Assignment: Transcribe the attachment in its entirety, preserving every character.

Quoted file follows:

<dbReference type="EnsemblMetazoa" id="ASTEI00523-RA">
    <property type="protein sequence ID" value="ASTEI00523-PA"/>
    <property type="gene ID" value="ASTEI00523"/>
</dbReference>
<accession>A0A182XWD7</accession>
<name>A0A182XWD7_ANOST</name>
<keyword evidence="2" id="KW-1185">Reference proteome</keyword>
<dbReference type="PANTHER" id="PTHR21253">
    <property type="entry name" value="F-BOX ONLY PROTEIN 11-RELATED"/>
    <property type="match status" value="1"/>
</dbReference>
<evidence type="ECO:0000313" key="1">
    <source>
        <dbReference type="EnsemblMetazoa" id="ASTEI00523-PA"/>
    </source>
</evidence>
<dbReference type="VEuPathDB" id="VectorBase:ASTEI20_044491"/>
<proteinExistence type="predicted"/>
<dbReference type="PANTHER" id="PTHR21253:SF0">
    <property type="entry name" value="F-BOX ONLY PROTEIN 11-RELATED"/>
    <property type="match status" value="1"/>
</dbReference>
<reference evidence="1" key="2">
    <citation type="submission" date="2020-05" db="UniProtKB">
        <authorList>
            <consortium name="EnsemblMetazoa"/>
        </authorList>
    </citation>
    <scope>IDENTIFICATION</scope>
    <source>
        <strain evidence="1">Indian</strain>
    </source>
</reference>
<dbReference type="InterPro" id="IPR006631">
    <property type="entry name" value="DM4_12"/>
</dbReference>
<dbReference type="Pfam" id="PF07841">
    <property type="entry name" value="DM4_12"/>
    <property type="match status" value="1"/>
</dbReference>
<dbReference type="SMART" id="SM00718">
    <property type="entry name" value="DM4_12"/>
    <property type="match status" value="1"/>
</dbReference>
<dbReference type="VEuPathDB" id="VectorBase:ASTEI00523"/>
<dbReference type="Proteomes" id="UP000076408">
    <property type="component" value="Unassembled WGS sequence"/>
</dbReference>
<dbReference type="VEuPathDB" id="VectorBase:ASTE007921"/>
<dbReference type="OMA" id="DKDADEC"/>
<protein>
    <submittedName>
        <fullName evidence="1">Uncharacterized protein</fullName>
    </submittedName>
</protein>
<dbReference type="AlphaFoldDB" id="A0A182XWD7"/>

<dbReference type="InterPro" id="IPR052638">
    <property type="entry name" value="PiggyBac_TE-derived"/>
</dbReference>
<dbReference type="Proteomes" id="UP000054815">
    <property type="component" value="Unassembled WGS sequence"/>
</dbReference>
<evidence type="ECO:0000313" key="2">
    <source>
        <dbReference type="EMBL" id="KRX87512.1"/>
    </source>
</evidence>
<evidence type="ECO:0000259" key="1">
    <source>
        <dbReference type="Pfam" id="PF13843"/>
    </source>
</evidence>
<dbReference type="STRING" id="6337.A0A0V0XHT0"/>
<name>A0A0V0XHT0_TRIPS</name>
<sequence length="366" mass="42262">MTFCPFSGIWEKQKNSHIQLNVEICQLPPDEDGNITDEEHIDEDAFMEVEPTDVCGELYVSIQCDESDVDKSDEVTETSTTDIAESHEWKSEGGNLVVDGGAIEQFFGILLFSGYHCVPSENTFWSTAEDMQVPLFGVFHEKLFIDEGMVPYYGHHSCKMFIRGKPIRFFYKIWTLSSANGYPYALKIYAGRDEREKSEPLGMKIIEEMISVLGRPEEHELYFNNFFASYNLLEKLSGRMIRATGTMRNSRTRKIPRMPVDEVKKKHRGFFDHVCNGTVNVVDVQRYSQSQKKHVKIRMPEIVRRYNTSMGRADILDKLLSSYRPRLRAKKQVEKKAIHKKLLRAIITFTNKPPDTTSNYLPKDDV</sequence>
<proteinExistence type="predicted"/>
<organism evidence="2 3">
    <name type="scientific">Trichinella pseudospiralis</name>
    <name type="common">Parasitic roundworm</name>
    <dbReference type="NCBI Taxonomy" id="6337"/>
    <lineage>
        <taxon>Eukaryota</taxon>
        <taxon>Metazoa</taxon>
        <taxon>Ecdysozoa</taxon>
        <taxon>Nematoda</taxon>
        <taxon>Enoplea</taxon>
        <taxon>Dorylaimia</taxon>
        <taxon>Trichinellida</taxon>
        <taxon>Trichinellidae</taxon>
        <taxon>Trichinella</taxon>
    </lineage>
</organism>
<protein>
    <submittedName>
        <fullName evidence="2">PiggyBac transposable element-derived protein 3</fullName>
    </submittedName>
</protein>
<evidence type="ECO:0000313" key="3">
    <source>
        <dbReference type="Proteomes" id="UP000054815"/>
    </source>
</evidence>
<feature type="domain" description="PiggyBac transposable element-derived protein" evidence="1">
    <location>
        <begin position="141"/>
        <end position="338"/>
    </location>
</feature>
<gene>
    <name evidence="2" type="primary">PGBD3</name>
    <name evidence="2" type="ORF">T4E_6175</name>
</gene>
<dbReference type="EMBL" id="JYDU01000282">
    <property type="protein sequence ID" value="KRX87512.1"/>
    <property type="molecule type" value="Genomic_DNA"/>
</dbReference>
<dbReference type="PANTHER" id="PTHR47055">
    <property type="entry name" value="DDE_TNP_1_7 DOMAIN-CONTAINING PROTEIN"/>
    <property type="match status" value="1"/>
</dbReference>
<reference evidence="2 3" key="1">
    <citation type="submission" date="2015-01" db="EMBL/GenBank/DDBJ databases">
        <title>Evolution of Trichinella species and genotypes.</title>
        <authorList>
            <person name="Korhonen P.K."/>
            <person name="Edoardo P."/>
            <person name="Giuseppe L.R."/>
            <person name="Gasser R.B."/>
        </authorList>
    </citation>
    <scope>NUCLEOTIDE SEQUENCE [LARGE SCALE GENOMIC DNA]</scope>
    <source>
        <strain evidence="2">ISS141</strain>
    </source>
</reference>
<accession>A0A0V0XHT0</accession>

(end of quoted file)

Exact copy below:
<dbReference type="EnsemblMetazoa" id="ASTEI00523-RA">
    <property type="protein sequence ID" value="ASTEI00523-PA"/>
    <property type="gene ID" value="ASTEI00523"/>
</dbReference>
<accession>A0A182XWD7</accession>
<name>A0A182XWD7_ANOST</name>
<keyword evidence="2" id="KW-1185">Reference proteome</keyword>
<dbReference type="PANTHER" id="PTHR21253">
    <property type="entry name" value="F-BOX ONLY PROTEIN 11-RELATED"/>
    <property type="match status" value="1"/>
</dbReference>
<evidence type="ECO:0000313" key="1">
    <source>
        <dbReference type="EnsemblMetazoa" id="ASTEI00523-PA"/>
    </source>
</evidence>
<dbReference type="VEuPathDB" id="VectorBase:ASTEI20_044491"/>
<proteinExistence type="predicted"/>
<dbReference type="PANTHER" id="PTHR21253:SF0">
    <property type="entry name" value="F-BOX ONLY PROTEIN 11-RELATED"/>
    <property type="match status" value="1"/>
</dbReference>
<reference evidence="1" key="2">
    <citation type="submission" date="2020-05" db="UniProtKB">
        <authorList>
            <consortium name="EnsemblMetazoa"/>
        </authorList>
    </citation>
    <scope>IDENTIFICATION</scope>
    <source>
        <strain evidence="1">Indian</strain>
    </source>
</reference>
<dbReference type="InterPro" id="IPR006631">
    <property type="entry name" value="DM4_12"/>
</dbReference>
<dbReference type="Pfam" id="PF07841">
    <property type="entry name" value="DM4_12"/>
    <property type="match status" value="1"/>
</dbReference>
<dbReference type="SMART" id="SM00718">
    <property type="entry name" value="DM4_12"/>
    <property type="match status" value="1"/>
</dbReference>
<dbReference type="VEuPathDB" id="VectorBase:ASTEI00523"/>
<dbReference type="Proteomes" id="UP000076408">
    <property type="component" value="Unassembled WGS sequence"/>
</dbReference>
<dbReference type="VEuPathDB" id="VectorBase:ASTE007921"/>
<dbReference type="OMA" id="DKDADEC"/>
<protein>
    <submittedName>
        <fullName evidence="1">Uncharacterized protein</fullName>
    </submittedName>
</protein>
<dbReference type="AlphaFoldDB" id="A0A182XWD7"/>

<dbReference type="InterPro" id="IPR052638">
    <property type="entry name" value="PiggyBac_TE-derived"/>
</dbReference>
<dbReference type="Proteomes" id="UP000054815">
    <property type="component" value="Unassembled WGS sequence"/>
</dbReference>
<evidence type="ECO:0000313" key="2">
    <source>
        <dbReference type="EMBL" id="KRX87512.1"/>
    </source>
</evidence>
<evidence type="ECO:0000259" key="1">
    <source>
        <dbReference type="Pfam" id="PF13843"/>
    </source>
</evidence>
<dbReference type="STRING" id="6337.A0A0V0XHT0"/>
<name>A0A0V0XHT0_TRIPS</name>
<sequence length="366" mass="42262">MTFCPFSGIWEKQKNSHIQLNVEICQLPPDEDGNITDEEHIDEDAFMEVEPTDVCGELYVSIQCDESDVDKSDEVTETSTTDIAESHEWKSEGGNLVVDGGAIEQFFGILLFSGYHCVPSENTFWSTAEDMQVPLFGVFHEKLFIDEGMVPYYGHHSCKMFIRGKPIRFFYKIWTLSSANGYPYALKIYAGRDEREKSEPLGMKIIEEMISVLGRPEEHELYFNNFFASYNLLEKLSGRMIRATGTMRNSRTRKIPRMPVDEVKKKHRGFFDHVCNGTVNVVDVQRYSQSQKKHVKIRMPEIVRRYNTSMGRADILDKLLSSYRPRLRAKKQVEKKAIHKKLLRAIITFTNKPPDTTSNYLPKDDV</sequence>
<proteinExistence type="predicted"/>
<organism evidence="2 3">
    <name type="scientific">Trichinella pseudospiralis</name>
    <name type="common">Parasitic roundworm</name>
    <dbReference type="NCBI Taxonomy" id="6337"/>
    <lineage>
        <taxon>Eukaryota</taxon>
        <taxon>Metazoa</taxon>
        <taxon>Ecdysozoa</taxon>
        <taxon>Nematoda</taxon>
        <taxon>Enoplea</taxon>
        <taxon>Dorylaimia</taxon>
        <taxon>Trichinellida</taxon>
        <taxon>Trichinellidae</taxon>
        <taxon>Trichinella</taxon>
    </lineage>
</organism>
<protein>
    <submittedName>
        <fullName evidence="2">PiggyBac transposable element-derived protein 3</fullName>
    </submittedName>
</protein>
<evidence type="ECO:0000313" key="3">
    <source>
        <dbReference type="Proteomes" id="UP000054815"/>
    </source>
</evidence>
<feature type="domain" description="PiggyBac transposable element-derived protein" evidence="1">
    <location>
        <begin position="141"/>
        <end position="338"/>
    </location>
</feature>
<gene>
    <name evidence="2" type="primary">PGBD3</name>
    <name evidence="2" type="ORF">T4E_6175</name>
</gene>
<dbReference type="EMBL" id="JYDU01000282">
    <property type="protein sequence ID" value="KRX87512.1"/>
    <property type="molecule type" value="Genomic_DNA"/>
</dbReference>
<dbReference type="PANTHER" id="PTHR47055">
    <property type="entry name" value="DDE_TNP_1_7 DOMAIN-CONTAINING PROTEIN"/>
    <property type="match status" value="1"/>
</dbReference>
<reference evidence="2 3" key="1">
    <citation type="submission" date="2015-01" db="EMBL/GenBank/DDBJ databases">
        <title>Evolution of Trichinella species and genotypes.</title>
        <authorList>
            <person name="Korhonen P.K."/>
            <person name="Edoardo P."/>
            <person name="Giuseppe L.R."/>
            <person name="Gasser R.B."/>
        </authorList>
    </citation>
    <scope>NUCLEOTIDE SEQUENCE [LARGE SCALE GENOMIC DNA]</scope>
    <source>
        <strain evidence="2">ISS141</strain>
    </source>
</reference>
<accession>A0A0V0XHT0</accession>